Real-life stories about Illinois--its politics, its history, its culture--are so interesting that it makes sense that fictional stories set in the state would be even more interesting.
Illinois faces a major pension-funding problem. The state's Supreme Court is set to hear a case over whether or not a proposed reform, Senate Bill 1, is constitutional. Here are three things you should remember when thinking about the state's pension crisis.
Any Illinoisan can tell you there have been a lot of political missteps in the state's history. But which ones were the biggest, and what effect did they have on the state's political landscape as a whole? But for a few twists of fate and different decisions, Illinois' political landscape today might have looked a whole lot different.
We know there is a sensible bipartisan majority that is willing to compromise and do what has to be done to keep the basic functions of government operating; they voted yesterday. And the leadership should find a way to let that sensible majority govern despite those who take every opportunity to make governing next to impossible in this body.
Whether you're from downstate and prefer to identify with St. Louis teams, or live up north and call yourself a cheesehead, no one can deny Chicago is the mecca for the state's professional sports teams, and also home to some of the world's most valuable franchises.
Mayor Rahm Emanuel didn't do the Polar Plunge this year, but Chicago's credit rating took an icy dive. That's bad news for everyone in Illinois, not just Chicagoans.
Rauner's 2016 budget proposal is far from law -- any spending plan must first pass the Illinois General Assembly, which will happen sometime over the course of the coming months. Until then, Illinois will prove a testing ground for how to dig out of debt without undue harm to the state's most vulnerable residents.
While a student's ACT or SAT scores might be only one part of a college application, they can be a useful numerical marking of the kinds of students applying to and being admitted to particular schools.
A renewed focus has been cast on the future of the city of Chicago with a mayoral runoff election set for April 7. One of the most important issues fa...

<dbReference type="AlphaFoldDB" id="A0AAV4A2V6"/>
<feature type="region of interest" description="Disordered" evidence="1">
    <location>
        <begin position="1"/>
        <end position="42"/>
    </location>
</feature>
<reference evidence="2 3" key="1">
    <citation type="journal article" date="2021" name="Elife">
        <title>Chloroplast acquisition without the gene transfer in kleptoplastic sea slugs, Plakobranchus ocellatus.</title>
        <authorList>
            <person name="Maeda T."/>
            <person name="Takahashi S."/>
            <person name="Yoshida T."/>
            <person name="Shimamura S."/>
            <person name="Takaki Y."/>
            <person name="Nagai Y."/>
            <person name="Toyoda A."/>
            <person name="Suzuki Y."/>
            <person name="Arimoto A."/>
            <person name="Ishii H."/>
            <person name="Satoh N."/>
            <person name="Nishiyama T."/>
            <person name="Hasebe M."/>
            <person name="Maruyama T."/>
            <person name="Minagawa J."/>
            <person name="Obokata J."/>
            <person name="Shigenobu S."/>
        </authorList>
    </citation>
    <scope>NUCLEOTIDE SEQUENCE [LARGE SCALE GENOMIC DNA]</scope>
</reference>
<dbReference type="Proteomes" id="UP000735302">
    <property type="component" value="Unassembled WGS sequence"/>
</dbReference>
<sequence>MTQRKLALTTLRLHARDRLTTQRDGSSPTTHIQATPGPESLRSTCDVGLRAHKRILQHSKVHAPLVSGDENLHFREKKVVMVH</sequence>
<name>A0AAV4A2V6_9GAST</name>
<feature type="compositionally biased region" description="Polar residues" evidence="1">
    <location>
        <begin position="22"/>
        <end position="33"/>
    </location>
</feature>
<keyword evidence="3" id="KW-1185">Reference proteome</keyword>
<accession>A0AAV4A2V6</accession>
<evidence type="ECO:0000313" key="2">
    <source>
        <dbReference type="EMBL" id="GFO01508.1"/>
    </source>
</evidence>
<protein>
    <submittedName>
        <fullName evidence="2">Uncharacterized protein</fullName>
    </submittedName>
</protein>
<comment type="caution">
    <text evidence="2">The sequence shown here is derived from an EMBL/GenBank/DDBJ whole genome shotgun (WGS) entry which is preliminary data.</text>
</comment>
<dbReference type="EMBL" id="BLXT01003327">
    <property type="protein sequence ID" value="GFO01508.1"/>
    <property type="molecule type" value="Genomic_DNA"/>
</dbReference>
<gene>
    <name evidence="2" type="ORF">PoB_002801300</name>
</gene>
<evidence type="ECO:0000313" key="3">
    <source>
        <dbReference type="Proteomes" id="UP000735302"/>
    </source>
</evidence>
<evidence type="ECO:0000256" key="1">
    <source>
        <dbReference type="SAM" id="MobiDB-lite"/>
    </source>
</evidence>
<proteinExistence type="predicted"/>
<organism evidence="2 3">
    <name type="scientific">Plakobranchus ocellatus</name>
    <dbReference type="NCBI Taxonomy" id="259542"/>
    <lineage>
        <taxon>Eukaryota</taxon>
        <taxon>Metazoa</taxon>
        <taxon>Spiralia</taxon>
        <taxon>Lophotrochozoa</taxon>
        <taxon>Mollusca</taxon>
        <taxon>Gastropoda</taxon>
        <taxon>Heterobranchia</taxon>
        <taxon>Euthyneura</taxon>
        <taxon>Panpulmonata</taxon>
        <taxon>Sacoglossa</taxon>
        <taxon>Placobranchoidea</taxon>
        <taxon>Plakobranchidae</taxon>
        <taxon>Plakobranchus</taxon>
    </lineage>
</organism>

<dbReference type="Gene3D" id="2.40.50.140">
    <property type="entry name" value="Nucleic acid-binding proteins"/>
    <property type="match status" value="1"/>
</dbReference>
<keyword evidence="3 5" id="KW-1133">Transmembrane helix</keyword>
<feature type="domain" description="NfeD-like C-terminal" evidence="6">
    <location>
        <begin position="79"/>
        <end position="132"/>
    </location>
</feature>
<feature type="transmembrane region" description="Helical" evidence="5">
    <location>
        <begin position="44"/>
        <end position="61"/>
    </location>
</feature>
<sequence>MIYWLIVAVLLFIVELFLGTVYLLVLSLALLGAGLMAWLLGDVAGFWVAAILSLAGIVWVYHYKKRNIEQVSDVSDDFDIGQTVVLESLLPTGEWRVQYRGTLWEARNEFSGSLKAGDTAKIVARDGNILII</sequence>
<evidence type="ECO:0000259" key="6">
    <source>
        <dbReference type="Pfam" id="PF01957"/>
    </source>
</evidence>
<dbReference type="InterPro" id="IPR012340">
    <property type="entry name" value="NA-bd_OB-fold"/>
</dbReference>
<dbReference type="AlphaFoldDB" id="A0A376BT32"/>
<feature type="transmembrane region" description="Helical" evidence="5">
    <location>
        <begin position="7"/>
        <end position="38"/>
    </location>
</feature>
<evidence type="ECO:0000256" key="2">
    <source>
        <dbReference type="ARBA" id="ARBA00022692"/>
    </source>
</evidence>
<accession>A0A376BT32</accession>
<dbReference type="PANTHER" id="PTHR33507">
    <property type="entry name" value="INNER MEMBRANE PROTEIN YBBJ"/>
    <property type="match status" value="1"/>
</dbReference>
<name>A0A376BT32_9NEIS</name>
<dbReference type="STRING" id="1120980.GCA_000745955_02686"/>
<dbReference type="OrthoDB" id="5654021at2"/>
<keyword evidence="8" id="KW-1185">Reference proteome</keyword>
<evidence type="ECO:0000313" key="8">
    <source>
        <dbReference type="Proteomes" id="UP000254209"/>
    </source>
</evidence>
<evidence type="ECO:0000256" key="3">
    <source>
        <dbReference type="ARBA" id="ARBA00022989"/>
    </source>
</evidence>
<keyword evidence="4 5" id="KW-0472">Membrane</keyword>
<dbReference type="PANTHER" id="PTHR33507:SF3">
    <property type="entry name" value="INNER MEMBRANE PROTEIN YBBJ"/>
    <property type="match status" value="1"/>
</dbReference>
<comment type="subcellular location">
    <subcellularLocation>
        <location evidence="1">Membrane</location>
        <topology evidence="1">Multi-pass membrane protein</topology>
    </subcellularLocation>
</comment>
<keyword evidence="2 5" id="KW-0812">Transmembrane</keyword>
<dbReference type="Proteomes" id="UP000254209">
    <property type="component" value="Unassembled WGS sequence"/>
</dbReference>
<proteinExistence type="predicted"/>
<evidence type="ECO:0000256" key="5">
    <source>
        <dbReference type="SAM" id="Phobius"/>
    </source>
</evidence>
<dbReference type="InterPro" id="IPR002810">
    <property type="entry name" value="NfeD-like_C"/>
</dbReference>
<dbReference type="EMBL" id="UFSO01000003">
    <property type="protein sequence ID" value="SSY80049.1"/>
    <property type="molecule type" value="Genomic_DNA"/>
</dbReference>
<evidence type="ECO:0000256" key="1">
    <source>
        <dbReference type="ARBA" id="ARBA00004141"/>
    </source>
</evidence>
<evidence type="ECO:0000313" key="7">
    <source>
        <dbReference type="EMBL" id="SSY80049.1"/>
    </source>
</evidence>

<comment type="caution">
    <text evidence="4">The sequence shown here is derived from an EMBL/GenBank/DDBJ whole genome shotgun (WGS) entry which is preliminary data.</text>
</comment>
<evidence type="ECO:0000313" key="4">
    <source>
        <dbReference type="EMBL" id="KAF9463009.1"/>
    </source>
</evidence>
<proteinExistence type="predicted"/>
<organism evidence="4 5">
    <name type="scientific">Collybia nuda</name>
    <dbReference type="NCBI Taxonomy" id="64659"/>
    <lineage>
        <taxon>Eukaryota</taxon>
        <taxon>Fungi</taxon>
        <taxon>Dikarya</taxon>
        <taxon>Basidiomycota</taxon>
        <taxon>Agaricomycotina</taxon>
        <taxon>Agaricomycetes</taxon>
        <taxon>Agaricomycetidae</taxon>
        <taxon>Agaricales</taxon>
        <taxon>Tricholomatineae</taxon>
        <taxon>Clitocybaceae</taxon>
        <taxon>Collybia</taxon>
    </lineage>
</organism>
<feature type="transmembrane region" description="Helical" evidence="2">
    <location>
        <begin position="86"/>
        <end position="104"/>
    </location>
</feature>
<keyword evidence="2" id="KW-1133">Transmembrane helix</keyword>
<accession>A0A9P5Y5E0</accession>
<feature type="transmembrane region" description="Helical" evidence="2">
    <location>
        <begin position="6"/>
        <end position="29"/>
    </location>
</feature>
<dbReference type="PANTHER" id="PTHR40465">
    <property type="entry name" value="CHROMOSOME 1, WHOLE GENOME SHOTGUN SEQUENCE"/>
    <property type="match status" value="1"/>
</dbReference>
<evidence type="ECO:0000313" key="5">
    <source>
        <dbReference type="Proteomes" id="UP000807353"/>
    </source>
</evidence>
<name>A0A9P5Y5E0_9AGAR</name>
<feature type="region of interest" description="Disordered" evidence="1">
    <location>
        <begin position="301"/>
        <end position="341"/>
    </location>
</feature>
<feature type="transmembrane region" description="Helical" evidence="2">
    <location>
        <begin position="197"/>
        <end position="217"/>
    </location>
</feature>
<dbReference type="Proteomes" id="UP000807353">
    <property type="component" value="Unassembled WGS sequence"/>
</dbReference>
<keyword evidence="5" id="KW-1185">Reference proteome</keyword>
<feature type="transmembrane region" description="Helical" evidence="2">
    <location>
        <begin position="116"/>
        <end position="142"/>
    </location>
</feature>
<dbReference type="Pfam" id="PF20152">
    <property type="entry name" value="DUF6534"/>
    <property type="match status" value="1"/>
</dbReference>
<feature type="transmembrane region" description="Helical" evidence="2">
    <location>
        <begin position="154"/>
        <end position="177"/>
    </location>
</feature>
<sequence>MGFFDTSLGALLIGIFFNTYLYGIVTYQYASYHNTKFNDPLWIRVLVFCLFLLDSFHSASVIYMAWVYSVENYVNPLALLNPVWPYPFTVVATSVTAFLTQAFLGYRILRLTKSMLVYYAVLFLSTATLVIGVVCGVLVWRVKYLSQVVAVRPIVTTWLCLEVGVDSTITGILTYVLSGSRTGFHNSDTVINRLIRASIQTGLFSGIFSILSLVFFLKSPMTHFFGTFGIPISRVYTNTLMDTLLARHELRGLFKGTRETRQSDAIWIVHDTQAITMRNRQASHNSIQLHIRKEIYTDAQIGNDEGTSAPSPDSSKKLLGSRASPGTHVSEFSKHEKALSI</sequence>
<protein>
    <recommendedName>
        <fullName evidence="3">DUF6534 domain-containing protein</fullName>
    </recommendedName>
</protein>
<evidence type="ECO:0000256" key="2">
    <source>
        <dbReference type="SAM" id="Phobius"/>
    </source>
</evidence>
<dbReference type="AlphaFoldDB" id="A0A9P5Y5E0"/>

Nearly 100 years after the single biggest loss of life event in the continental United States in the 20th century, video of the disaster keeps popping up. The steamship the Eastland capsized in the Chicago River in 1915, killing 844 people.
House Speaker Michael Madigan has revived talks of the millionaires tax again. Many Illinois teachers' unions and education organizations are coming out in favor of the added 3-percent income tax, but at least one member of Madigan's supermajority Democratic Party isn't on board.
Hollywood awarded its greatest honors Feb. 22, doling out prizes for excellence in movies at the 87th Academy Awards. It was also a big night for Illinois -- at least three of the award winners come from the Prairie State.
Chicagoans spoke at the ballot boxes while voting for mayor Feb. 24 -- and their choice for the next leader of the city was not for Mayor Rahm Emanuel or Cook County Commissioner Jesus "Chuy" Garcia or for any of the three other candidates. The decision made by Chicago voters was "We're not sure yet."
Minnesota and Illinois share a common region, a similar economy, and even the same athletic conference (the Big 10). They both have billionaire governors. One launched a series of progressive policies, with great results for the business climate in the state, a stark contrast to the anti-working class agenda of the other.
On Feb. 24, Emanuel did not win outright. He won about 45 percent of the vote, with challenger Jesus "Chuy Garcia" winning about 34 percent. The two will go head-to-head in an April 7 runoff. Will Chicagoans double down on their wish for an Emanuel-strong leader or forge a new road and elect Garcia?
We believe that budget discussions should consider the growing role that institutions like ours play in educating our young people, long before freshmen check into their residence hall rooms for fall semester.